Armed police await WikiLeaks' Julian Assange embassy ouster as officials say no decisions made

British police stationed armed officers outside the Ecuadorian Embassy in London on Friday following tweets from WikiLeaks that Julian Assange could be evicted from the building within “hours to days.”

The exact status of Assange remained unclear though, with some Ecuadorian officials saying there has been no decision on the WikiLeaks founder’s future at the embassy.

British Foreign Secretary Jeremy Hunt insisted Assange is a “free man” and is allowed to leave the embassy at any time, but many fear that once Assange steps foot outside the building, he will be detained by the authorities.

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Armed police arrive outside the Ecuadorian Embassy, in London, Friday, April 5, 2019. WikiLeaks founder Julian Assange has been holed up there since 2012. (Associated Press)

Armed police arrive outside the Ecuadorian Embassy, in London, Friday, April 5, 2019. WikiLeaks founder Julian Assange has been holed up there since 2012. (Associated Press)

Police admitted that there’s an active warrant for Assange’s arrest, hence the forces outside the embassy, and that the police are “obliged to execute that warrant should he leave the Embassy.”

The police deployment outside the embassy follows a tweet by WikiLeaks in which a high-level source within the Ecuadorian government said Ecuadorian President Lenín Moreno is seeking to oust Assange.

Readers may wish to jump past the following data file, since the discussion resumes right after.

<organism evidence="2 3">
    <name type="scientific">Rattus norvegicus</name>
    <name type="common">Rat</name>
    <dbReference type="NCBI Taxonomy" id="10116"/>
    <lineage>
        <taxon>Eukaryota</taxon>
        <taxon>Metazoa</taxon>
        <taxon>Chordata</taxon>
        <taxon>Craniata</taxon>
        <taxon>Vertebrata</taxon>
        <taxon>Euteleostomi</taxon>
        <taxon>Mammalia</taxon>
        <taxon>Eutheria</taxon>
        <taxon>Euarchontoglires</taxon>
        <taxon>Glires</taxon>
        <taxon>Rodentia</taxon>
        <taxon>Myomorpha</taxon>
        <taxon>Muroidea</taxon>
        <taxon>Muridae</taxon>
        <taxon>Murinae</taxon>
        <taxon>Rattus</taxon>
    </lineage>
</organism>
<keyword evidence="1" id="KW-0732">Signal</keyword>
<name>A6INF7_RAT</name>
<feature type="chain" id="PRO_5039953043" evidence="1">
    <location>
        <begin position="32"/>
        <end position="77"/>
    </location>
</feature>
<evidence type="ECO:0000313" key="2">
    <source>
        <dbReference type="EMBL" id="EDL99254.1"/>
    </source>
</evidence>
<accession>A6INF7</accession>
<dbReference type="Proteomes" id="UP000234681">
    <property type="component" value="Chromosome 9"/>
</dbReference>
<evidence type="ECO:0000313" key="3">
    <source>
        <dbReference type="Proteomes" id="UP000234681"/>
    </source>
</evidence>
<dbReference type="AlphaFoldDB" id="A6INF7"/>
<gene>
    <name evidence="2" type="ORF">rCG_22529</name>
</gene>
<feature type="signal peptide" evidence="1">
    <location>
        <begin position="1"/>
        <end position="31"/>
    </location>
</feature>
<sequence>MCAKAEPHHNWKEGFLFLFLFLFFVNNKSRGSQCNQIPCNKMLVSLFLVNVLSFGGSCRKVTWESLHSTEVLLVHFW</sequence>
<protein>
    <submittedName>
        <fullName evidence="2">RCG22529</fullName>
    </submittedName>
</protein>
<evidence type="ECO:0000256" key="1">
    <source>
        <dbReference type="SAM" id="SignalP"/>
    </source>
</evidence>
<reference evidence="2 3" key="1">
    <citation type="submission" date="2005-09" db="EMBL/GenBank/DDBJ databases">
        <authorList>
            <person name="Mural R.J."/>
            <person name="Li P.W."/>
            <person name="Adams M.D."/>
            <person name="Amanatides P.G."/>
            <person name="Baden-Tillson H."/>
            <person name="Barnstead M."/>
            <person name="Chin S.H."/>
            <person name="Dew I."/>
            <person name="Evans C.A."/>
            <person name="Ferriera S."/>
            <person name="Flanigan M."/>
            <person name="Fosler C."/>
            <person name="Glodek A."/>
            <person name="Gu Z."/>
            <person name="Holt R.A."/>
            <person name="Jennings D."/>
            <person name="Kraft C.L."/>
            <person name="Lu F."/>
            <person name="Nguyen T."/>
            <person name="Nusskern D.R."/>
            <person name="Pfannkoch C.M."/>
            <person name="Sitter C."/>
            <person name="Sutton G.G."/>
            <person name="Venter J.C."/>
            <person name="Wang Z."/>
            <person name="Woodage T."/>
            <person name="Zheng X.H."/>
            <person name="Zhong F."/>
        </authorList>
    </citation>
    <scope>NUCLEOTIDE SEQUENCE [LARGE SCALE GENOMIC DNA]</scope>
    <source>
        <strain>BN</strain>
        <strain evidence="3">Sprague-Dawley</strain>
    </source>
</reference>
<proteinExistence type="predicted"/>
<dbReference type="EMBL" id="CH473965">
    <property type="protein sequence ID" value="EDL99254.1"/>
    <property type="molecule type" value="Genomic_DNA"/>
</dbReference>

“BREAKING: A high level source within the Ecuadorian state has told @WikiLeaks that Julian Assange will be expelled within 'hours to days' using the #INAPapers offshore scandal as a pretext--and that it already has an agreement with the UK for his arrest," WikiLeaks tweeted.

Assange has been in the embassy since August 2012 for the fear of being extradited to the U.S. for publishing thousands of classified military and diplomatic cables through WikiLeaks.

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The Ecuadorian government neither confirmed nor denied the potential plans in a statement issued on Thursday, saying it won’t comment on “rumors, theories or conjectures.”

Yet a top official close to the president said that while Moreno was upset that his personal communications were apparently hacked – prompting the accusations that WikiLeaks were behind the allegations of offshore corruption – the president denied that a decision was made to expel Assange from the embassy.

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On Friday, WikiLeaks reiterated the opposition against the expulsion of Assange, saying it would be a violation of international law on refugees, while denying the role in the allegations against Moreno.

The Associated Press contributed to this report.